Journalism in the Age of Blogs

Turbulence in the blogosphere will continue to affect mainstream journalism for the foreseeable future. Wind and rain, harsh criticism and second-guessing will remain part of the weather system influencing newsrooms throughout the country.

Get used to it.

Then figure out how to deal with it.

The latest storm swirls around the validity of a memo about President Bush’s National Guard service allegedly written by Lt. Col. Jerry Killian in 1973.

The LA Times reported earlier this week that CBS Anchor Dan Rather hadn’t even signed off Sixty Minutes II when critics began to question his report. Within hours, a guy with the screen  name of Buckhead (so far, he’s refused to be identified) posted this observation to , an open weblog:

Every single one of these memos to file is in a proportionally spaced font, probably Palatino or Times New Roman.

In 1972 people used typewriters for this sort of thing, and typewriters used monospaced fonts.

The use of proportionally spaced fonts did not come into common use for office memos until the introduction of laser printers, word processing software, and personal computers. They were not widespread until the mid to late 90′s. Before then, you needed typesetting equipment, and that wasn’t used for personal memos to file. Even the Wang systems that were dominant in the mid 80′s used monospaced fonts.

I am saying these documents are forgeries, run through a copier for 15 generations to make them look old.

This should be pursued aggressively.

And it was. In the week that followed, the American media and public went to school on the evolution of type and font. We also got an education on the blogosphere, which looks a lot like what Free Speech advocates call the marketplace of ideas.

We journalists are no longer the gatekeepers in the marketplace of ideas. The doors have been flung wide open by the egalitarian nature of the Internet and when you look at the big picture you see – chaos. You see a medium in its infancy, howling and kicking against the limitations of the world into which it was born.

The surplus of stories about the blogosphere reflects an attempt to explain and gauge this creature to ourselves, as well as to the many readers and viewers who don’t participate and perhaps aren’t even aware of the cacophony of commentary and criticism.

Here are a couple of  columns on the subject, one by William Safire of The New York Times and the other by Dan Gillmor of the San Jose Mercury News

The chatter over the memos about President Bush’s National Guard Service is an object lesson for journalists. We should monitor the blogosphere the way we monitor other subcultures we might have ignored in the past — by looking and listening. We should recognize that, like cable television and tabloid newspapers, the Internet is a force that will change the way we cover the news. (Remember the O.J. chase or the opening of the Persian Gulf War on cable news? Remember Gary Hart and Monkey Business?)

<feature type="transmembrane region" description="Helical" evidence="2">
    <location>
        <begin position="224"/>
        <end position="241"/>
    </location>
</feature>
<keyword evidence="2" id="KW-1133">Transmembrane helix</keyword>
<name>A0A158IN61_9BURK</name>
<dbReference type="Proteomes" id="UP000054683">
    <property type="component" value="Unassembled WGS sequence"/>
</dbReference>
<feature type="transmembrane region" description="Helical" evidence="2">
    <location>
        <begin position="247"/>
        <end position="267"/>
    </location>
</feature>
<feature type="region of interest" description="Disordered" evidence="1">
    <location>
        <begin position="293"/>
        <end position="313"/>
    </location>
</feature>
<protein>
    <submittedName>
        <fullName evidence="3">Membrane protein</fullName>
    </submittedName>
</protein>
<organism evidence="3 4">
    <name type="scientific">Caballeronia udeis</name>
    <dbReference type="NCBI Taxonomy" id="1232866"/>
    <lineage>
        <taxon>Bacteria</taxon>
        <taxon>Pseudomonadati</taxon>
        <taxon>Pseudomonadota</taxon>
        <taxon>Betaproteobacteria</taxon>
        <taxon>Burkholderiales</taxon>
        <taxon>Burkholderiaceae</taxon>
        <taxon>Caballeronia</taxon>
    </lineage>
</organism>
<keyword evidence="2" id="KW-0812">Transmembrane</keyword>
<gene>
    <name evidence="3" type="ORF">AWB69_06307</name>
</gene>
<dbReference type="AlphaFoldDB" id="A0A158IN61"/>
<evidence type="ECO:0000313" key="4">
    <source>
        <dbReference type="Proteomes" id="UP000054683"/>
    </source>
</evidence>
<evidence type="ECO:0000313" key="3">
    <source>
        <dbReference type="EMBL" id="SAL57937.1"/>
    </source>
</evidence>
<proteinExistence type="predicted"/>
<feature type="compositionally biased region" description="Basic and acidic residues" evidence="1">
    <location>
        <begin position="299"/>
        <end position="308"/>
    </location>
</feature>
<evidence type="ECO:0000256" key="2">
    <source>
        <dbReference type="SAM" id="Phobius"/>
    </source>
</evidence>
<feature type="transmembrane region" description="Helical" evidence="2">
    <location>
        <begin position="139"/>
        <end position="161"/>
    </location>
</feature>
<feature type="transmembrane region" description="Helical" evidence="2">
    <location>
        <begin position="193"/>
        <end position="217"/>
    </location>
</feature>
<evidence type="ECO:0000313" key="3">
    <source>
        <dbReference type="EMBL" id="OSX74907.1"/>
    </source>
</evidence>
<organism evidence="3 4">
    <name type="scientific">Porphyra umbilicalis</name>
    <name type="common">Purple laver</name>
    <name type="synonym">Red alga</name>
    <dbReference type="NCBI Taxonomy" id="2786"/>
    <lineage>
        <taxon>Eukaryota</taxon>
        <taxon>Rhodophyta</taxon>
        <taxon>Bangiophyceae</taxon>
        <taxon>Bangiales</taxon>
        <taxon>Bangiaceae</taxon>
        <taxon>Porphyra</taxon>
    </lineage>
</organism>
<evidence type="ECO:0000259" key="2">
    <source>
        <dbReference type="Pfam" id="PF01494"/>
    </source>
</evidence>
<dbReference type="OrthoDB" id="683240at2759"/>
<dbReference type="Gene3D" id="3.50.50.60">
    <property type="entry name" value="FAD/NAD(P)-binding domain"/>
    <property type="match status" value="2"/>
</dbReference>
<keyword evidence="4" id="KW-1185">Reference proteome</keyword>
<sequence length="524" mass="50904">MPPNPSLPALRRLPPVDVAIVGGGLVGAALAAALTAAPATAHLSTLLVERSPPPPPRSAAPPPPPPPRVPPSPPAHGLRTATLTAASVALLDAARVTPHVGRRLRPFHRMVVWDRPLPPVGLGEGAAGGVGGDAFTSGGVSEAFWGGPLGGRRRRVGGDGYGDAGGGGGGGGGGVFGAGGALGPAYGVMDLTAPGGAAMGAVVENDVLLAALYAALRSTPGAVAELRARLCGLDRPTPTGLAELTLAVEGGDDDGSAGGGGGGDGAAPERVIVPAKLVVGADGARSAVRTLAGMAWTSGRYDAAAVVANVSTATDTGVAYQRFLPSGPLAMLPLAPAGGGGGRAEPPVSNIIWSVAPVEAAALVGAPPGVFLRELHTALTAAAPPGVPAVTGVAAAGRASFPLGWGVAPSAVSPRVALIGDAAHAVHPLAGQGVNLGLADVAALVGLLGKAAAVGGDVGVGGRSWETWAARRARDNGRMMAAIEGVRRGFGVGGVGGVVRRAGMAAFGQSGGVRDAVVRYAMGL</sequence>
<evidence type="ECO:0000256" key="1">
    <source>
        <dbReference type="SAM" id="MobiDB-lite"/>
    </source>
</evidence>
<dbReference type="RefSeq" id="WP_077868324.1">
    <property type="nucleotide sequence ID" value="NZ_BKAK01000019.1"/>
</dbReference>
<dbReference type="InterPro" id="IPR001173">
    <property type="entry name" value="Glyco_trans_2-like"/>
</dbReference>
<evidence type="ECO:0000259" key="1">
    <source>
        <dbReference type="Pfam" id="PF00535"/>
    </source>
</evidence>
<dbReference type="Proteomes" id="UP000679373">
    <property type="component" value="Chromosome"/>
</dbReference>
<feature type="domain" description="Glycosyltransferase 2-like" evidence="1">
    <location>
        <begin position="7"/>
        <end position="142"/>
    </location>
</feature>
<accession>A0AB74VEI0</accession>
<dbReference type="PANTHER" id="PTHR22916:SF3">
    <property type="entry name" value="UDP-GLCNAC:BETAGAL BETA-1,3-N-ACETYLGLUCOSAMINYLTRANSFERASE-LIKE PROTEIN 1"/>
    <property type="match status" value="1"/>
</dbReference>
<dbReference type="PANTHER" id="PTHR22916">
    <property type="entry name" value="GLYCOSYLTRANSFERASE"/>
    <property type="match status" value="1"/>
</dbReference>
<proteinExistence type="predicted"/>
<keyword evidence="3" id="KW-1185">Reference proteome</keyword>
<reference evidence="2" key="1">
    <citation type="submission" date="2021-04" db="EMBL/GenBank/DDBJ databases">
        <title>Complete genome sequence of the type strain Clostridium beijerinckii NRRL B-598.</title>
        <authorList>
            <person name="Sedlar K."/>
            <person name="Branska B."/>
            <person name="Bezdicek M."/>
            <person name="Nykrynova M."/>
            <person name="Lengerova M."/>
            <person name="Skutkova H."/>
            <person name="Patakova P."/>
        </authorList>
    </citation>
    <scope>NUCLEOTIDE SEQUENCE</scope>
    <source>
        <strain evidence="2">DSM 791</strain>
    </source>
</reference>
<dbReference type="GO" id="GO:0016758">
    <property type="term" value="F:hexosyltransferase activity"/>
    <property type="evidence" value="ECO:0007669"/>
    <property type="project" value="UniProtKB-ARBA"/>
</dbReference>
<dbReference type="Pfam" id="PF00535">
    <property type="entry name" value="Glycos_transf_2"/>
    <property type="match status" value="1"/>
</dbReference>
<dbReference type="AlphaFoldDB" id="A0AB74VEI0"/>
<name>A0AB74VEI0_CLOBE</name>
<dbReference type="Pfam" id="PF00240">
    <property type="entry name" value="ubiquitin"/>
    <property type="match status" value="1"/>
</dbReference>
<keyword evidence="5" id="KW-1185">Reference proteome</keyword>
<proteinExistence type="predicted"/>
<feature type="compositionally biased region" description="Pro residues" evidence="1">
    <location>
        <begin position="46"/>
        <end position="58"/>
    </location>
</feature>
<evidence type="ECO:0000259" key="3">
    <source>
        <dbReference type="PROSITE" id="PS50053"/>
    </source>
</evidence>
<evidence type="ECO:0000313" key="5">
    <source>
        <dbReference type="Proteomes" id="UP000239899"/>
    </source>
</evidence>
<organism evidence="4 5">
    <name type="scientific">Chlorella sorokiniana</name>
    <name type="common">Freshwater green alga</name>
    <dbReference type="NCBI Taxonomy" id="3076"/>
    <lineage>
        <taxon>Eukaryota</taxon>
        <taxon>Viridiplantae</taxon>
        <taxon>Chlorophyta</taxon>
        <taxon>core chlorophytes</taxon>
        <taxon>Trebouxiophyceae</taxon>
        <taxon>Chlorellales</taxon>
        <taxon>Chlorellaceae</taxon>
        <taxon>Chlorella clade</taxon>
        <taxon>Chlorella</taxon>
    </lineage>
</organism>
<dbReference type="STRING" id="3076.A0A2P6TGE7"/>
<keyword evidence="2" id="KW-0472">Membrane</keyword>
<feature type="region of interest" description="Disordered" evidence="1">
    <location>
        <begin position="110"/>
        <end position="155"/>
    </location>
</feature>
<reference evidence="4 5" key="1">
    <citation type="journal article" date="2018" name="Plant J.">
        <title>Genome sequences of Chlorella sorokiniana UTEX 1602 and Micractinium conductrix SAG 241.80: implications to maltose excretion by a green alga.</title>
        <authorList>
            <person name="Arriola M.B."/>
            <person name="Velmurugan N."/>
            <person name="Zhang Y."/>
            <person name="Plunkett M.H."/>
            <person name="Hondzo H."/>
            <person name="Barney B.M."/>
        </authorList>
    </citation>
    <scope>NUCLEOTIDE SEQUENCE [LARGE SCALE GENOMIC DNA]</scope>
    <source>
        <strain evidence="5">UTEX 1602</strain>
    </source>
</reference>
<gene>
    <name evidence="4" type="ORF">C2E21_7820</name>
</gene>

Blogs are even more powerful. Information travels at the speed of light, yet with unpredictable force. And bloggers play many roles as they influence the world of journalism. The roles include:

  • Watchdog guarding the watchdog – Bloggers question and criticize the professional media, who question and criticize and the powerful. That’s what Buckhead was doing when he posted his comment about typewriters to FreeRepublic.
  • Newsmaker – Some bloggers make news. That’s what 26-year-old Jessica Cutler did earlier this summer when she dubbed herself The Washingtonienne and published the details of her busy sex life on The online diary included thinly veiled references to White House and Congressional staffers. Thanks to a link from another blog, Wonkette, all of Capitol Hill got to read it. She deleted the blog.  She got fired. She posed for Playboy and got a six-figure book deal. And the Washington Post Magazine did a great story on Aug. 15.
  • Newsbreaker – This is how Trent Lott lost his job as Senate Majority Leader in 2002. Among the bloggers agitating for action was Andrew Sullivan, who used his blog, The Daily Dish, to stir up a tempest over comments Lott made at Strom Thurmond’s 100th birthday.  Lott suggested that if Thurmond had won the presidency in 1948, the country would not have “all these problems.” Sullivan was among the bloggers urging Lott to step down.  
In its many roles, the blogosphere will make us better journalists. Blogs have formed to monitor individual newsrooms and even certain journalists.

It’s a sure bet that bloggers will continue to challenge and undermine the work of journalists. In response, journalists will get better and tougher. Anticipating the constant scrutiny, reporters will tell readers and editors where they got their information, why they think it’s sound, what they did to check out their sources.

Journalists can no longer assume the audience will trust the story. Instead, newsrooms will take extra steps to articulate their mission and educate their audience with every story, every day. This is what we did. This is how we did it. This is why you should trust us. We used to hide all this. We didn’t want the competition retracing our steps, tracking down our sources, doing a better story. The mystery of making the news is no longer worth preserving. 

CORRECTION: This column was corrected to accurately reflect the time of Buckhead’s posting to

CORRECTION: An earlier version of this column referred incorrectly to the former title of Trent Lott, the Mississippi Republican who lost his position as Senate Majority Leader after bloggers objected to his comments at a party celebrating the 100th birthday of Sen. Strom Thurmond.

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